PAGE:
What is the statute of limitations for Motion 664.6 in California? 3 Answers as of January 12, 2011

What is the statute of limitations for Motion 664.6? From everything I have read - and I am not sure if it applies to child support modification or not - (the statute of limitations applies - not if Motion 664.6 works for enforcing agreed upon settlements - I know that it does - although, I think it does - and I could be wrong!). Anyhow, from what I have read about Motion 664.6, it is a 2 years statute for a verbal agreement and a 4 yr statute of Limitations for written agreements. When does the statute of limitations begin? When the agreement was agreed upon? OR do the limitations begin the year the other party did not uphold the agreement? This is for the state of California.

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Warner Center Law Offices of Donald F. Conviser
Warner Center Law Offices of Donald F. Conviser | Donald F. Conviser
Code of Civil Procedure Section 664.6 applies only to agreements entered during a "pending action". If there was no pending action at the time the agreement was entered, CCP 664.6 is not applicable.

If parties to a pending action stipulate orally on the record in the court in which the action is pending, to settlement or partial settlement of the pending litigation, or if they enter into a written stipulation for settlement or partial settlement of the pending litigation, CCP Section 664.6 allows the Court, on Motion of a party, to enter Judgment pursuant to the terms of the settlement, and if requested by the parties, the Court may retain jurisdiction over the parties to enforce the settlement until performance in full of the terms of the settlement.

If the settlement stipulation were in writing, the 4-year Statute of Limitations of CCP Section 337 would begin to run from the date of entry into the written stipulation.

If the settlement stipulation were orally made in Court, it would seem that a 2-year Statute of Limitations of CCP Section 336 would begin to run from the date of that oral stipulation. However, in the civil case of PIETROBAN v. LIBARLE (2006) 137 CA4th 992, an Appellate Court affirmed the trial court's holding (made under unusual circumstances) that because the oral settlement agreement in that case had been reduced to writing that accurately set forth the agreement [in a manner not described in the court's opinion - perhaps in the minute order of the court, or perhaps in the court reporter's transcript, or otherwise - we don't know], the writing did not need to be signed in order to fall within the scope of the 4-year statute of limitations for breach of a written agreement. The unusual facts of that case included testimony by the party sought to be charged, admitting the making of the agreement on the court record in the enforcement proceeding.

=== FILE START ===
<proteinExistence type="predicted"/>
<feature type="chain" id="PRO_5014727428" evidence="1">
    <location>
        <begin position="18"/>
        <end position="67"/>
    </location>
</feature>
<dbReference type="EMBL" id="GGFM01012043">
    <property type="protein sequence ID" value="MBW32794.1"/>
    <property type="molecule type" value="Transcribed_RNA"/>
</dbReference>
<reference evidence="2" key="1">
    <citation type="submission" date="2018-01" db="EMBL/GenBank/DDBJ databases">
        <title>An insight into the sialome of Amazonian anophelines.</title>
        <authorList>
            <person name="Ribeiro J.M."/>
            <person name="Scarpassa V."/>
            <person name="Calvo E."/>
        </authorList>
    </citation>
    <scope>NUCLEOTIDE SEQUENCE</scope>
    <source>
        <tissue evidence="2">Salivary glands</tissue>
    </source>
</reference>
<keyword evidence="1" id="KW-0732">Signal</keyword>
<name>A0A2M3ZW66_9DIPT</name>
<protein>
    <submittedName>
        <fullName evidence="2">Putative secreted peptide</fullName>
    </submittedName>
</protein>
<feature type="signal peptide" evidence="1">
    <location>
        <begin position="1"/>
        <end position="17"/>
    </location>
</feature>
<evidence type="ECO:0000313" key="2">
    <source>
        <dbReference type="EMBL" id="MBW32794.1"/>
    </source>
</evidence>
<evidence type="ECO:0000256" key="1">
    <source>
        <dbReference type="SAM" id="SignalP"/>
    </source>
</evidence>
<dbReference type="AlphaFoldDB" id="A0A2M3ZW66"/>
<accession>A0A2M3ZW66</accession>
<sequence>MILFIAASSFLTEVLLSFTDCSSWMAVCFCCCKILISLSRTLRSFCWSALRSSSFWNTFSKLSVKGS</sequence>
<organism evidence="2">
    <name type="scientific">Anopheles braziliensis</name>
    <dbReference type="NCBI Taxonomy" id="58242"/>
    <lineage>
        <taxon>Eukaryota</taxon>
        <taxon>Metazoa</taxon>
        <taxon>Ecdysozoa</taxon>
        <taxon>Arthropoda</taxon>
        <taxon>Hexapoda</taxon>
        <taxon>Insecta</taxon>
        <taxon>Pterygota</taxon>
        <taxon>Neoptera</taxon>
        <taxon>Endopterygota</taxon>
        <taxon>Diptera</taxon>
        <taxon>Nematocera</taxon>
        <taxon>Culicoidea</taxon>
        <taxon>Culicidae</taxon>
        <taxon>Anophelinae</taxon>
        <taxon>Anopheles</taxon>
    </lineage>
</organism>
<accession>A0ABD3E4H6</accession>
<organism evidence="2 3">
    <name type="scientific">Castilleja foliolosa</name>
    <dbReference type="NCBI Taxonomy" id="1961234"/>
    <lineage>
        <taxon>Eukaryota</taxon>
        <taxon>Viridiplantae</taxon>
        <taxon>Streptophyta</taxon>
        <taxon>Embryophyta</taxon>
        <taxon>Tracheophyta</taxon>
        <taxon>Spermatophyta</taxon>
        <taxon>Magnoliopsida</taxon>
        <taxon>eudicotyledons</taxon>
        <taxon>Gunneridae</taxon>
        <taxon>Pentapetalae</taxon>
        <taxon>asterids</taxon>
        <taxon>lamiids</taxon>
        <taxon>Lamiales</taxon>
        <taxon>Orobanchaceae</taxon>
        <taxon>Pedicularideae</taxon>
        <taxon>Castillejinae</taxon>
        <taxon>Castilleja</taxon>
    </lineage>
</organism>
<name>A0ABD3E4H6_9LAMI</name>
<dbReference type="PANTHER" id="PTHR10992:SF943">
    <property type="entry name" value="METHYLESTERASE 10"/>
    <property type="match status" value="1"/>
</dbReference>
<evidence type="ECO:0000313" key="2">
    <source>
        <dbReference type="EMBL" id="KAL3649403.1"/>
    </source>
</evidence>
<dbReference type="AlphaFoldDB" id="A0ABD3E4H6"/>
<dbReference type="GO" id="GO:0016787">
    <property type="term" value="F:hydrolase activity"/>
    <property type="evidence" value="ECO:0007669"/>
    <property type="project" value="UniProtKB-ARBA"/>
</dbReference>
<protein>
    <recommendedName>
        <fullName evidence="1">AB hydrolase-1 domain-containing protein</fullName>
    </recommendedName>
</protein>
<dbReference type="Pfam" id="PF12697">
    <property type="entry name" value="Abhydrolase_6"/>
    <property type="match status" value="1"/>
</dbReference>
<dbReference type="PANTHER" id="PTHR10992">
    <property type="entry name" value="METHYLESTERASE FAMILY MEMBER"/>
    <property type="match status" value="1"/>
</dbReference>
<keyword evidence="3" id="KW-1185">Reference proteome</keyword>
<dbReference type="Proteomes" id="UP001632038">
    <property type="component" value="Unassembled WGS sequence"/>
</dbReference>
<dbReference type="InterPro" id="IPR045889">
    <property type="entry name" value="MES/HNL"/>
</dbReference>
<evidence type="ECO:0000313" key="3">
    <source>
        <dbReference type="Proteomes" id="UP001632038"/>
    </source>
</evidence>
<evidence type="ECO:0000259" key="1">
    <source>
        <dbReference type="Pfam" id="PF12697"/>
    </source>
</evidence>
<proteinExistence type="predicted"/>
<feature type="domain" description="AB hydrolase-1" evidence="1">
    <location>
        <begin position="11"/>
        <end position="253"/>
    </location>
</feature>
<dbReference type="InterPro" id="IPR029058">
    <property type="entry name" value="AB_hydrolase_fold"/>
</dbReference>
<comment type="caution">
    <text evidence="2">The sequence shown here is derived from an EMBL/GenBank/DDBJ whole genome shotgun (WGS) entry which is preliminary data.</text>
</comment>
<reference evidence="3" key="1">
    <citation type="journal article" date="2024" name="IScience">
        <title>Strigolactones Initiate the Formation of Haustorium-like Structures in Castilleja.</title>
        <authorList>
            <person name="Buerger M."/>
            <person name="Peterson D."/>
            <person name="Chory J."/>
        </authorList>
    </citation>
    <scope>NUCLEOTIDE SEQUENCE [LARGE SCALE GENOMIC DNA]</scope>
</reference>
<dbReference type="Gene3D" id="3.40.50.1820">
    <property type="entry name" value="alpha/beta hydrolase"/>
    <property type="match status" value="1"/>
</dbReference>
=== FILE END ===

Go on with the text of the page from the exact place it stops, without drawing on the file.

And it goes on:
Whether such an admission at enforcement proceedings is needed to extend the statute of limitations to 4 years remains unanswered. Best to file your Motion under 664.6 within 2 years of the oral agreement made on the record.

Code of Civil Procedure Section 583.310 provides that the time limit for bringing an action to trial is five (5) years (unless extended by written stipulation or oral stipulation in Court; and the 5-year limit does not apply if there is an existing order for Child or Spousal Support). In the PIETROBAN case, under the particular local court rules which required dismissal within 45 days of settlement, the initial case was dismissed, so the Plaintiff in that case had to file a separatecivil lawsuit in an effort to enforce the agreement.

If a Divorce case isn't resolved by the time the Court dismisses the case, the Divorce case can't be subsequently revived to allow a 664.6 Motion. However, under the philosophy of the PIETROBAN case, it may be possible (but certainly not guaranteed) that a civil action to enforce the oral stipulation, filed within 4 years of the oral stipulation, may workto enforce the oral stipulationif the Divorce case is dismissed.
Answer Applies to: California
Replied: 1/12/2011
Law Office of Curry & Westgate
Law Office of Curry & Westgate | Patrick Curry
There is no statute of limitation for past due child support.
Answer Applies to: California
Replied: 1/12/2011
Goldberg Jones
Goldberg Jones | Zephyr Hill
The motion is to enforce an agreement and to create a Judgment. If you are still in pending litigation you can bring the motion. If you have completed the litigation and finalized the case with a Judgment, there is no motion to bring. You should call a lawyer for a free phone consultation and figure out what to do.
Answer Applies to: California
Replied: 1/12/2011
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